Pint-sized biotechs join the IPO queue as Wall Street cash pours in

Biotech's protracted IPO hot streak is attracting drug developers of all sizes to the Wall Street trough, including a pair of companies eyeing micro-offerings in hopes of funding their lead programs.

Israel's Intec Pharma is looking to raise $46 million, offering 4.5 million shares with plans to jump from the Tel Aviv Stock Exchange to the Nasdaq and trade under "NTEC." With the proceeds, Intec plans to advance its "accordion pill" technology, a drug delivery system the company says can improve the efficacy of existing drugs by increasing the time they spend in the stomach. The biotech's top prospect is an accordion-enabled take on the standard Parkinson's drugs carbidopa and levodopa, slated to enter Phase III in the second half, followed by a Phase II treatment for insomnia.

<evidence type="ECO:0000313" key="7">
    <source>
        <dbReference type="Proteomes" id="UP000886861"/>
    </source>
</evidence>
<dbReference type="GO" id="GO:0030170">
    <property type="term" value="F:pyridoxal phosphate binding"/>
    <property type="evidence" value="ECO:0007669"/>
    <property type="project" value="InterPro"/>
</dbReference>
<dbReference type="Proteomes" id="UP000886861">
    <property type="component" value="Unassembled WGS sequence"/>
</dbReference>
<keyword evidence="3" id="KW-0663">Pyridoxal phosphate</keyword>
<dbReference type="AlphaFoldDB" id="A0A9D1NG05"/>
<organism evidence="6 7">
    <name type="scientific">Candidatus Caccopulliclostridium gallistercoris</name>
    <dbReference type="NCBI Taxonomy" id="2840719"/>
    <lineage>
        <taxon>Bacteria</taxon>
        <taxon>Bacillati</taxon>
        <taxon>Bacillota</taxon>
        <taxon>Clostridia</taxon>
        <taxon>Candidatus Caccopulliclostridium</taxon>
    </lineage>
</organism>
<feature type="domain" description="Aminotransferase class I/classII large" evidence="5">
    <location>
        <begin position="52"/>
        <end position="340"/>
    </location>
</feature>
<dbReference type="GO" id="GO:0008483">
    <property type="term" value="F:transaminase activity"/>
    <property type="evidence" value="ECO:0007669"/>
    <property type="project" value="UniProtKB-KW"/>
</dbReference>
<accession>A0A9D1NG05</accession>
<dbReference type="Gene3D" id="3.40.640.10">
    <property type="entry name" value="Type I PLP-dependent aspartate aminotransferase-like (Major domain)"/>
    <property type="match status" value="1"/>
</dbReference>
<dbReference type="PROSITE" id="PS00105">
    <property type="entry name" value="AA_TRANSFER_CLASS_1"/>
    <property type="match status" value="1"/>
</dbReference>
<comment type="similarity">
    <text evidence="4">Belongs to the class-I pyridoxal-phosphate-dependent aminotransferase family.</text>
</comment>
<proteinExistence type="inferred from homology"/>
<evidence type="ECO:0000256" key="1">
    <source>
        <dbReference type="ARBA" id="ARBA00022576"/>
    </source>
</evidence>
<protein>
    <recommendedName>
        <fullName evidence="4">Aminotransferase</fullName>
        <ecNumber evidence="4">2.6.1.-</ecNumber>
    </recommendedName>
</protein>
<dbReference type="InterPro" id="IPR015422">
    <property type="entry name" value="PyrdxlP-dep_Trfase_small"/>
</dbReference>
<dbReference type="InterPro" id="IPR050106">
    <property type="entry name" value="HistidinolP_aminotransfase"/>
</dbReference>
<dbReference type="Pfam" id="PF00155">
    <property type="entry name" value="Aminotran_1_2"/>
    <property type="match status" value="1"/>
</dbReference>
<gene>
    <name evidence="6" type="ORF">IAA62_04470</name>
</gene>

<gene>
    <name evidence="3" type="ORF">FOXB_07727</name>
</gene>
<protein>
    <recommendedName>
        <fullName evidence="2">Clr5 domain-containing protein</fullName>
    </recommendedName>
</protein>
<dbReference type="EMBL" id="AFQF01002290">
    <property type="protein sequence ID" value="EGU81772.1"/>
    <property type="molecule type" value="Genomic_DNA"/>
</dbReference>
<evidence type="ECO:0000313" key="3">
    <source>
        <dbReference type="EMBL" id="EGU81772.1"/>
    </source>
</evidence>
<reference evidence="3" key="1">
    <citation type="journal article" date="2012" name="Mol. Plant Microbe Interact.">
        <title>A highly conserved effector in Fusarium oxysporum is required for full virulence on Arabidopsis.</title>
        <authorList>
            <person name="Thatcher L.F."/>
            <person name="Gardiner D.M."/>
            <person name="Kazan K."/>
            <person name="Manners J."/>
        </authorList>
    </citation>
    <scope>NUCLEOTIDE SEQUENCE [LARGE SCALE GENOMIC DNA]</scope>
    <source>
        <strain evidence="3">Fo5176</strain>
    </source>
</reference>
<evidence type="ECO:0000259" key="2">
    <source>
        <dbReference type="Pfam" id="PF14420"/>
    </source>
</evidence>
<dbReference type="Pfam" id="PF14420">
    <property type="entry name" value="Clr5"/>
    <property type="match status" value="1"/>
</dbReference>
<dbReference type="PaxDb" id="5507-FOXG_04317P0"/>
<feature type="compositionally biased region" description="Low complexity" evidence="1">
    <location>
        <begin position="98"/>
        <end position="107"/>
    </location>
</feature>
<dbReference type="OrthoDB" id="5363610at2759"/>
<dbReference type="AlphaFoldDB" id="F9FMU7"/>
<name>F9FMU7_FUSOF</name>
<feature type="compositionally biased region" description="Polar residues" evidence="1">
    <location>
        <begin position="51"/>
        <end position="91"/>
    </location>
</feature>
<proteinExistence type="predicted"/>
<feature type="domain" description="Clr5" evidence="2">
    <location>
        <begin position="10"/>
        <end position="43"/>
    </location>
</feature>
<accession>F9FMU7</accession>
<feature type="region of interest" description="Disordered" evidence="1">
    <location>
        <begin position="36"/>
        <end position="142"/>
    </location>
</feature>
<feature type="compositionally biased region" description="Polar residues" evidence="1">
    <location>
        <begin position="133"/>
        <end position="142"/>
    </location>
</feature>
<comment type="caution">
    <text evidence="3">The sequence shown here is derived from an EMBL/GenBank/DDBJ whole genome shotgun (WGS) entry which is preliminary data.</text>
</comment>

EyeGate Pharmaceuticals, based in Massachusetts, is angling for an IPO do-over after scrapping plans to go public last year. The company plans to offer just 869,566 shares and raise about $13 million. EyeGate has just one clinical candidate, EGP-437, a treatment for a range of inflammatory ocular diseases that relies on the company's proprietary delivery device. Earlier this month, Valeant Pharmaceuticals ($VRX) bought into the program, trading $1 million up front and promising as much as $32.5 million more tied to regulatory and sales milestones.

Meanwhile, the cheery reception for biotech IPOs has showed no signs of slowing down in the second half of 2015. After more than 30 drug developers went public in the first 6 months, more and more upstarts are lining up with similar ambitions. Over the past week alone, ProNAi Therapeutics ($DNAI) raised $138 million in a Nasdaq debut, and Chiasma ($CHMA) hauled in $101 million.

- read Intec's filing
- here's EyeGate's S1

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